How to Train an Adopted Dog

Having a dog around is a rewarding experience for you or the whole family. They can be fun to have around and play with to teach children responsibilities like walking or feeding them. And while having a puppy is a fun experience, you have to start on day 1 with training like no chewing on furniture and having accidents on the carpet.

There is another answer and it will make your heart full and that is to go to a local shelter and adopt a rescue dog. 

There are approximately 3.3 million canines in shelters right now in this country and this number has fortunately been on a decline since 2011. You can help get that number lower.

False Truths

There is a falsehood that lives with us which is that if a dog is in a shelter, it was the animal’s fault. While that may sometimes be true, it is not the majority of cases. There are other circumstances that unfortunately got our four-legged friends in the shelter like the family just couldn’t handle taking care of the dog or could not afford it or had to move and could not find anyone to take in their sweet friend. It’s sad, really.

Boundaries to Get Started On

Great!! So you went to the shelter and one of them tickled your fancy enough to bring it home. This may be where you think where the fun begins… and it will. But first, you have to give the pet some boundaries to start adhering to. If a dog starts exhibiting unsavory behaviors when it first comes home and you don’t curb said behavior, it will only get harder to break later on.

Adjustment periods

Bringing a new pet home from the shelter means you will have an animal with a history, to begin with. Let the dog know that it can be comfortable in its new surroundings with its own space. A fresh dog bed in a corner with some different toys to play with or chew on is a great idea. Take a walk around the house with the dog, then around the yard and/or where it would eliminate and introduce your new friend to everything.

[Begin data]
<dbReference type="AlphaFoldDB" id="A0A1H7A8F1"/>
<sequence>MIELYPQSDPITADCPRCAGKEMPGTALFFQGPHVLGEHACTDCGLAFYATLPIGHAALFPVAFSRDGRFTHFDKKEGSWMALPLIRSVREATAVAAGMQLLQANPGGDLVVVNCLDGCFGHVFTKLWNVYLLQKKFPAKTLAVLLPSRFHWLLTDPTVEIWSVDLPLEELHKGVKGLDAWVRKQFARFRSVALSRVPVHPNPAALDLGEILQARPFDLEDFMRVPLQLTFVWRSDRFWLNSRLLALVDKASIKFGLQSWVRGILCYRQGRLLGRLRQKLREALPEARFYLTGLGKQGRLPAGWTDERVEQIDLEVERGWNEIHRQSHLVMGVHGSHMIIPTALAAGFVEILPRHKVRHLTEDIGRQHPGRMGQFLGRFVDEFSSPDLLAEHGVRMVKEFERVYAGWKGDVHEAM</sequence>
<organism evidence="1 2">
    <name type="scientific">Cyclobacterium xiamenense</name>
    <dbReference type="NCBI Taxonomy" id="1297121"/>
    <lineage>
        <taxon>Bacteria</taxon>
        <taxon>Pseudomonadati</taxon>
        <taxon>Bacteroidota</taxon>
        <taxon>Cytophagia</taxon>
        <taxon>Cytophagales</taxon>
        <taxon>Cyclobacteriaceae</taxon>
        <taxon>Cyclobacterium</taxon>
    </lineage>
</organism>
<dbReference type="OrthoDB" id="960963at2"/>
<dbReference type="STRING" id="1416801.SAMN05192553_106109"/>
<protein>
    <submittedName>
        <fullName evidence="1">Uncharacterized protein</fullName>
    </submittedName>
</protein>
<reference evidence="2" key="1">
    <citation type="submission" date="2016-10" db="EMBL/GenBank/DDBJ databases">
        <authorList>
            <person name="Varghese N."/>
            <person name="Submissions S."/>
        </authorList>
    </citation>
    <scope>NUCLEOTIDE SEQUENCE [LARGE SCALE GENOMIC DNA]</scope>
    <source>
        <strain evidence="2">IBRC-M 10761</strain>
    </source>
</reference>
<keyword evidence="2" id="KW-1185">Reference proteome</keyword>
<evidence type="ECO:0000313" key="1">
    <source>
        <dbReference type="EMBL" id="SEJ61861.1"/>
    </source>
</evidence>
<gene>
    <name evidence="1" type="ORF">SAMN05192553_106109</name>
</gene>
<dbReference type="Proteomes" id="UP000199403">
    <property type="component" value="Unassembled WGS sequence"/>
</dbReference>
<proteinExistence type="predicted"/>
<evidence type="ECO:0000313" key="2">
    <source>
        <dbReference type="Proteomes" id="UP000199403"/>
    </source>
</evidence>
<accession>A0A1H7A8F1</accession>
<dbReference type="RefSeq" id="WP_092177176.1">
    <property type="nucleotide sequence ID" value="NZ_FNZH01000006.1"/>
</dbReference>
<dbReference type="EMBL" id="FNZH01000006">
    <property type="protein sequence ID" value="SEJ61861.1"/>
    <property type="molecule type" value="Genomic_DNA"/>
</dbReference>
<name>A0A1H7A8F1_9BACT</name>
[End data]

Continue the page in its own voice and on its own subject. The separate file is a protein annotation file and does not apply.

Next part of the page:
Their nose is 500 times more sensitive than ours so plan on stopping to sniff a lot. Let them discover their new home and surroundings.

Adjustment for an animal can take a few hours or a few months depending on so many factors it is mind-boggling. Patience is the key.


Getting your new canine into a training regimen can be rewarding for both of you if you let it. You can go just using the treat method of meat morsels and such or you could click here and see more modern methods that have come out to help your dog be the best it can be. Dogs can learn quickly if there are no distractions to deal with first before you subject them to a more public situation. 

These are the five basic commands a dog should know and respond properly to:

  • Sit
  • Heel
  • Stay
  • Down
  • Come

Training sessions should be around 10-15 minutes long and spaced through its day 2 or 3 times with whatever method of positive reinforcement you and your canine do best with.

Some of the most annoying behaviors in shelter dogs are jumping up on people, submissive or excited urination, and excessive barking which can be alleviated if trained quickly and correctly after coming to its new home.


Sometimes, crates are the method to go to get them acclimated to a new home. There are some trainers who swear by using a crate for your animal while you are gone for the day and at night to keep them out of mischief and ensure no elimination or chewing accidents happen. Plus having a place for the canine to go to when feeling anxious is a good reason for using a crate.

Obedience Classes

So you were the do-it-yourselfer until your new Fido came along. Sometimes, depending on your attitude and tone during the training process and just any interaction with the dog, they are just not getting it. Dogs will like having predictability and structure in their lives, so a professional obedience class may be the answer in your situation. It will help you and your dog in the long run.


When your new pet is comfortable and well in its new surroundings, and you are with them, it will be a rewarding relationship for both of you as long as you take the correct steps to do so.

How to Train an Adopted Dog

You should be applauded for adopting a sheltered canine into your household. Yes, there may be challenges with taking in a new pet, as there always will be. But with the knowledge used in this article, your new friend will settle in perfectly fine. It will look to you for love and comfort and you will be happy to give the same back. 

Written by George K.

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